BMO Ultra-Short-Term U.S. Bond ETF (Ticker: ZUS.U): Invests in U.S. investment-grade bonds that mature in less than one year. This ETF is suitable for investors looking for a “cash-plus” vehicle that can earn additional yield above GIC and money market products.
Fine-tuning a portfolio to tilt towards certain exposures may be warranted in the current environment. Below, we discuss some positioning ideas within the equity and fixed income portions of a portfolio, which are relevant if the sell-off intensifies or if markets rebound and move higher.
Equity positioning ideas
On the equity side of a portfolio, investors can either take advantage of the sell-off by targeting assets that are trading at attractive valuations or those that provide defensive characteristics.
BMO Equal Weight Banks Index ETF (Ticker: ZEB): Provides exposure to the “Big-Six” Canadian banks using an equal-weighted approach. Canadian banks have an average current price-to-earnings (P/E) ratio of 10.5x, compared to 15.6x for the broader S&P/TSX Composite. In addition, some Canadian banks are in a position to potentially see mid-year dividend increases.
BMO MSCI USA Value Index ETF (Ticker: ZVU): Provides exposure to a diversified portfolio of U.S. stocks that exhibit value-style characteristics. These are defined using three variables: Price-to-Book (P/B), Price-to-Forward Earnings (P/E), and Enterprise Value-to-Cash flow from Operations (EV/CFO). This ETF has a current P/E ratio of 10.6x, compared to 19.6x for the S&P 500 Composite.
BMO Low Volatility U.S. Equity ETF (Ticker: ZLU): Provides exposure to a diversified portfolio of U.S. stocks that have a lower beta than the broader market. This ETF allows investors to maintain equity exposure while being more defensive relative to the broad market index, such as the S&P 500 Composite.
BMO Low Volatility Canada Equity ETF (Ticker: ZLB): Provides exposure to a diversified portfolio of Canadian stocks that have a lower beta than the broader market. This ETF allows investors to maintain equity exposure while being more defensive relative to the broad market index, such as the S&P/TSX Composite.
BMO Global Infrastructure Index ETF (Ticker: ZGI): Provides exposure to a portfolio of infrastructure-related stocks. Infrastructure stocks tend to be defensive as they are underpinned by stable cash flows that are inflation-linked.
BMO Covered Call Utilities ETF (Ticker: ZWU): Provides exposure to a portfolio of Canadian and U.S. utilities, telecom, and pipeline stocks with the addition of a covered call overlay. This ETF provides defensive exposure with enhanced yield through its underlying dividends and the call-writing strategy, resulting in a distribution yield of 7.2%.1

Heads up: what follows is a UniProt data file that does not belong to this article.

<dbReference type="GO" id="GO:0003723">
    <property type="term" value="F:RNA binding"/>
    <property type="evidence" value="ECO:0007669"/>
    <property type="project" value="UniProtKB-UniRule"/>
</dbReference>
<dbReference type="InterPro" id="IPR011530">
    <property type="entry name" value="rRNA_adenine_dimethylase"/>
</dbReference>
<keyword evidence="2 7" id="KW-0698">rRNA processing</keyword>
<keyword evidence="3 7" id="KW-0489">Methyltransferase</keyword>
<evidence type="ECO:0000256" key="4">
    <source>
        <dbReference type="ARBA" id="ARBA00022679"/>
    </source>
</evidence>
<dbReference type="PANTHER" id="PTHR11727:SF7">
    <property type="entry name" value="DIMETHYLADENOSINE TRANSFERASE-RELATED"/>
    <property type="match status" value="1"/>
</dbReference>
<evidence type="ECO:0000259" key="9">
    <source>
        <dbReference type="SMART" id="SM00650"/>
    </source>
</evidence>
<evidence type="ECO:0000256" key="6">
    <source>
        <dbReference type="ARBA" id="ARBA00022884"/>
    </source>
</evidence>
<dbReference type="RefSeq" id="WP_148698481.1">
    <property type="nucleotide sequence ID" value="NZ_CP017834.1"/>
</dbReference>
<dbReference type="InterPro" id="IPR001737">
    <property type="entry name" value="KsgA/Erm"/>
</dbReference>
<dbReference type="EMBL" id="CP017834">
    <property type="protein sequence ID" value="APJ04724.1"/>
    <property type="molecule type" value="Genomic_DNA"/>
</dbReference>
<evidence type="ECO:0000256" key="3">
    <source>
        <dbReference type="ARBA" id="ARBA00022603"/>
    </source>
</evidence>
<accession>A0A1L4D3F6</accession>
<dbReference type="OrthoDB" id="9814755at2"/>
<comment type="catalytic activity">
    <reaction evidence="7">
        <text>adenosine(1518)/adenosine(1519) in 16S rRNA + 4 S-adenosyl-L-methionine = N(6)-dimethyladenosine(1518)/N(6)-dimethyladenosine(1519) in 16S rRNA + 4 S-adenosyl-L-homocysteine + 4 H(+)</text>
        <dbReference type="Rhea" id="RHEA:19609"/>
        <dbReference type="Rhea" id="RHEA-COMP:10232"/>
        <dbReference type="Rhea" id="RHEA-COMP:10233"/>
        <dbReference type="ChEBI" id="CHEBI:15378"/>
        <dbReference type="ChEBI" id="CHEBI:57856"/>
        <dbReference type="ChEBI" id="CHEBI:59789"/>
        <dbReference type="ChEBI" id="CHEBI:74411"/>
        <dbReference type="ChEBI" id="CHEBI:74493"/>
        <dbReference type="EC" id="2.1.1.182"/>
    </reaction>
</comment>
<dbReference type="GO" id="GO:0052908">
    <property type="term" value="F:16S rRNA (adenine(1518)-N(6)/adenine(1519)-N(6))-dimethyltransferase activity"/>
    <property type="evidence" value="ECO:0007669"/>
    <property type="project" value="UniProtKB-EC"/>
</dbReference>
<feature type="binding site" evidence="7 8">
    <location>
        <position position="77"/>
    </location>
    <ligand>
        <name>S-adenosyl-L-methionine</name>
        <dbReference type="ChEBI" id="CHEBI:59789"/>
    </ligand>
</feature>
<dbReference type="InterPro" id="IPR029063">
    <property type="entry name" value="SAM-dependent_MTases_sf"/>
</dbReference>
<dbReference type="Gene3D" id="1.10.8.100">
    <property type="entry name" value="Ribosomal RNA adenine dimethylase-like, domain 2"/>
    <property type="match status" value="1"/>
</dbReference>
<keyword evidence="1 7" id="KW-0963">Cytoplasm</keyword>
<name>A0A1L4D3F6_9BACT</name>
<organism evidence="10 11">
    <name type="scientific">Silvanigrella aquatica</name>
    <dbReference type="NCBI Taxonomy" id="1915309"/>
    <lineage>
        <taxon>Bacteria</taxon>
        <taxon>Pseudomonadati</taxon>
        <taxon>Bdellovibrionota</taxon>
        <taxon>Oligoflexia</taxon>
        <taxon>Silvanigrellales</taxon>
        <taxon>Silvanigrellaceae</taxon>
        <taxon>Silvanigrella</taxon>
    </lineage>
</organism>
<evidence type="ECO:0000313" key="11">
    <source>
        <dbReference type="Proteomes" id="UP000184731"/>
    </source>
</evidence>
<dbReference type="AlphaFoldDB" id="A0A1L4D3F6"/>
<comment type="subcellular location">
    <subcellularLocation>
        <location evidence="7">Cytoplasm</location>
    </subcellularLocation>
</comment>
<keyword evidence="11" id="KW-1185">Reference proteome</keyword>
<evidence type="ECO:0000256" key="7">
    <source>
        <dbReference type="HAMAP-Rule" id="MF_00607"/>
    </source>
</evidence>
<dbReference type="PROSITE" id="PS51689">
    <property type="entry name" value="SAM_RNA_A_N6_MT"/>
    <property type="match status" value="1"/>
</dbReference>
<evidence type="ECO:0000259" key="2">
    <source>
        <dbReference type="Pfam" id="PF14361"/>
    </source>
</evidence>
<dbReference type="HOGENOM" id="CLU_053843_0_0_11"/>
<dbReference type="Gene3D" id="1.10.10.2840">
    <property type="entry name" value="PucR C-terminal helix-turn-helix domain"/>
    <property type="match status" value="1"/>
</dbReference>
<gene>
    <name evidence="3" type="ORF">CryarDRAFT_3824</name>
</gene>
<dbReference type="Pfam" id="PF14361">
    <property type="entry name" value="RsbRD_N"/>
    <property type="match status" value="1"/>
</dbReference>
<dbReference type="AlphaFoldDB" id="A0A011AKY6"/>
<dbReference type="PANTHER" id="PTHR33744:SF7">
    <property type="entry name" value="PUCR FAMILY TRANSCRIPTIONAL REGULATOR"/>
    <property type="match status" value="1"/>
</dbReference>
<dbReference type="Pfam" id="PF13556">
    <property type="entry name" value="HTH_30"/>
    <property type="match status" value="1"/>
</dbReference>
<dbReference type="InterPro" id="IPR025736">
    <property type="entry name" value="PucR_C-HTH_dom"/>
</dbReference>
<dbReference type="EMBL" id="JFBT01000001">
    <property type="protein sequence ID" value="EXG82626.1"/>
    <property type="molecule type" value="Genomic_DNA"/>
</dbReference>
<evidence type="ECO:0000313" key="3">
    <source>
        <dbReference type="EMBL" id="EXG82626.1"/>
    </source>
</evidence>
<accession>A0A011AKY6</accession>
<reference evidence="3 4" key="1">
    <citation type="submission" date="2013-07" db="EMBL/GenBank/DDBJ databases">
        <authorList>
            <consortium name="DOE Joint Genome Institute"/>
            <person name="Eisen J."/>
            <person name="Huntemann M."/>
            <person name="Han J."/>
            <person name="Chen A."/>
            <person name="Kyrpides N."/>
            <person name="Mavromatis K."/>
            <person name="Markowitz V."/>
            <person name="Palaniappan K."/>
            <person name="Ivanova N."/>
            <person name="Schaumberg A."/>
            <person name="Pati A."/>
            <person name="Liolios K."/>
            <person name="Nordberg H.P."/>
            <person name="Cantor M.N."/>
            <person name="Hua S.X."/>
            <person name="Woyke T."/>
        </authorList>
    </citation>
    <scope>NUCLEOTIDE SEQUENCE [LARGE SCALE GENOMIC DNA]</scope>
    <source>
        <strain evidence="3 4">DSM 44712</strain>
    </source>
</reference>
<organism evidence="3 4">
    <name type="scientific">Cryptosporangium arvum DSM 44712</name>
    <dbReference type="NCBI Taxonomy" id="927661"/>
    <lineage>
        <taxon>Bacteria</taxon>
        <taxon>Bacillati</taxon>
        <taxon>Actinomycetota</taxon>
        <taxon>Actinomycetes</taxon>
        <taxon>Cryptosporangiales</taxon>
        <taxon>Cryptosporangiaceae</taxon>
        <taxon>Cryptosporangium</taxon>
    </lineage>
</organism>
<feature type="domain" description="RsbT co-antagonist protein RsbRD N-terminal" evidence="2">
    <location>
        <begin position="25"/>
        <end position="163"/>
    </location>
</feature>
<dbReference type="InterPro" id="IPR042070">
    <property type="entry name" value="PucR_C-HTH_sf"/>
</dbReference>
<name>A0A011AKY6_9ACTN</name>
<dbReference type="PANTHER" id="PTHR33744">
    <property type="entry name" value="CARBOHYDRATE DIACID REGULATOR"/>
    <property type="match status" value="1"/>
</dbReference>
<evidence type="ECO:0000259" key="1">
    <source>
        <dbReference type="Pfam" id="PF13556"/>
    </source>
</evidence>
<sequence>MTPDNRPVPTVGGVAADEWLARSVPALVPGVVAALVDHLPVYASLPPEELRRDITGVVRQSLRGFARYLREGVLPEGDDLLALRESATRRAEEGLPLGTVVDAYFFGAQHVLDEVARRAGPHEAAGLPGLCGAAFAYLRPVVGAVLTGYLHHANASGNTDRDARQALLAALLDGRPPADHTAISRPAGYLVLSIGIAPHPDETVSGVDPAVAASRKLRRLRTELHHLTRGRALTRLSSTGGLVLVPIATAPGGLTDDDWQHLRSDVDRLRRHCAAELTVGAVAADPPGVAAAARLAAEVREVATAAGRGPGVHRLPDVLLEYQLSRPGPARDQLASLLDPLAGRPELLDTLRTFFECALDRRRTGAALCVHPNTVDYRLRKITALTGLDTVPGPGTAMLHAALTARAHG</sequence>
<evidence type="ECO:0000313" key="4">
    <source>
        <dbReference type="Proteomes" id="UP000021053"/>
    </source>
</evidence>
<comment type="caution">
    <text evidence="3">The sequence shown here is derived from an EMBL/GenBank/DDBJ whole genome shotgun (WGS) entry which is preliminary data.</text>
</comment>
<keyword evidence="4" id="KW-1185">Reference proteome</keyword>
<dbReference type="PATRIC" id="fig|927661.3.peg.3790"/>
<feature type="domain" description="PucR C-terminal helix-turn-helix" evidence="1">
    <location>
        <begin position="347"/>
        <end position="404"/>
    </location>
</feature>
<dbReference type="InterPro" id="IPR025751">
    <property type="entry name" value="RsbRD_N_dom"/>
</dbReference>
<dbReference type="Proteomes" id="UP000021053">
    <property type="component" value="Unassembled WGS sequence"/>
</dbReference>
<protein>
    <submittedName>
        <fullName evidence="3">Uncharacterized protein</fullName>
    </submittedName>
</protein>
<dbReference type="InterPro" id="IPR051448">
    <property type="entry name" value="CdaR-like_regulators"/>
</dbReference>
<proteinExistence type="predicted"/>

Fixed income positioning ideas:
On the fixed income portion of a portfolio, investors may want to minimize interest rate risk by shortening up duration. Should stagflation talks grow louder, it is likely long duration would outperform; however, if economic growth picks up, the yield curve could steepen and negatively impact the long end of the curve. As a result, from a risk-reward perspective, it may be more practical for investors to shorten duration and minimize interest rate risk.
Short duration ETFs:
BMO Short-Term Bond Index ETF (Ticker: ZSB): Provides exposure to a portfolio of investment-grade Canadian bonds that have a term to maturity of between 1-5 years. This ETF has a duration of 2.6 and a yield to maturity (YTM) of 3.2%.2
BMO Short Corporate Bond Index ETF (Ticker: ZCS): Invests in Canadian investment-grade corporate bonds with a term to maturity of between 1-5 years. This ETF has a duration of 2.8 and a YTM of 4.0%.3
BMO Canadian Bank Income Index ETF (Ticker: ZBI): Invests in instruments issued by Canadian banks with 60% of the portfolio in bonds and the remaining 40% in preferred shares, institutional preferred shares, and limited recourse capital notes (LRCN). This ETF allows investors to focus on the quality of the Canadian banks while generating higher yield by going lower in the capital structure. In addition, many of the preferred shares in the fund are anticipated to be called by issuing banks in the coming years.
While the current volatility in both the equity and bond markets has made it challenging for investors, it’s important to remember that timing the market has historically been very difficult to do. Staying invested has proven to be the prudent move for investors over the long term; however, these trade ideas can enable investors to better navigate today’s market environment.
Note: All content is as of May 18, 2022.
1 BMO Global Asset Management, as of May 18, 2022. Distribution yield is not an indicator of overall performance yields will change from month to month based on market conditions and is not guaranteed. See below for the full disclaimer.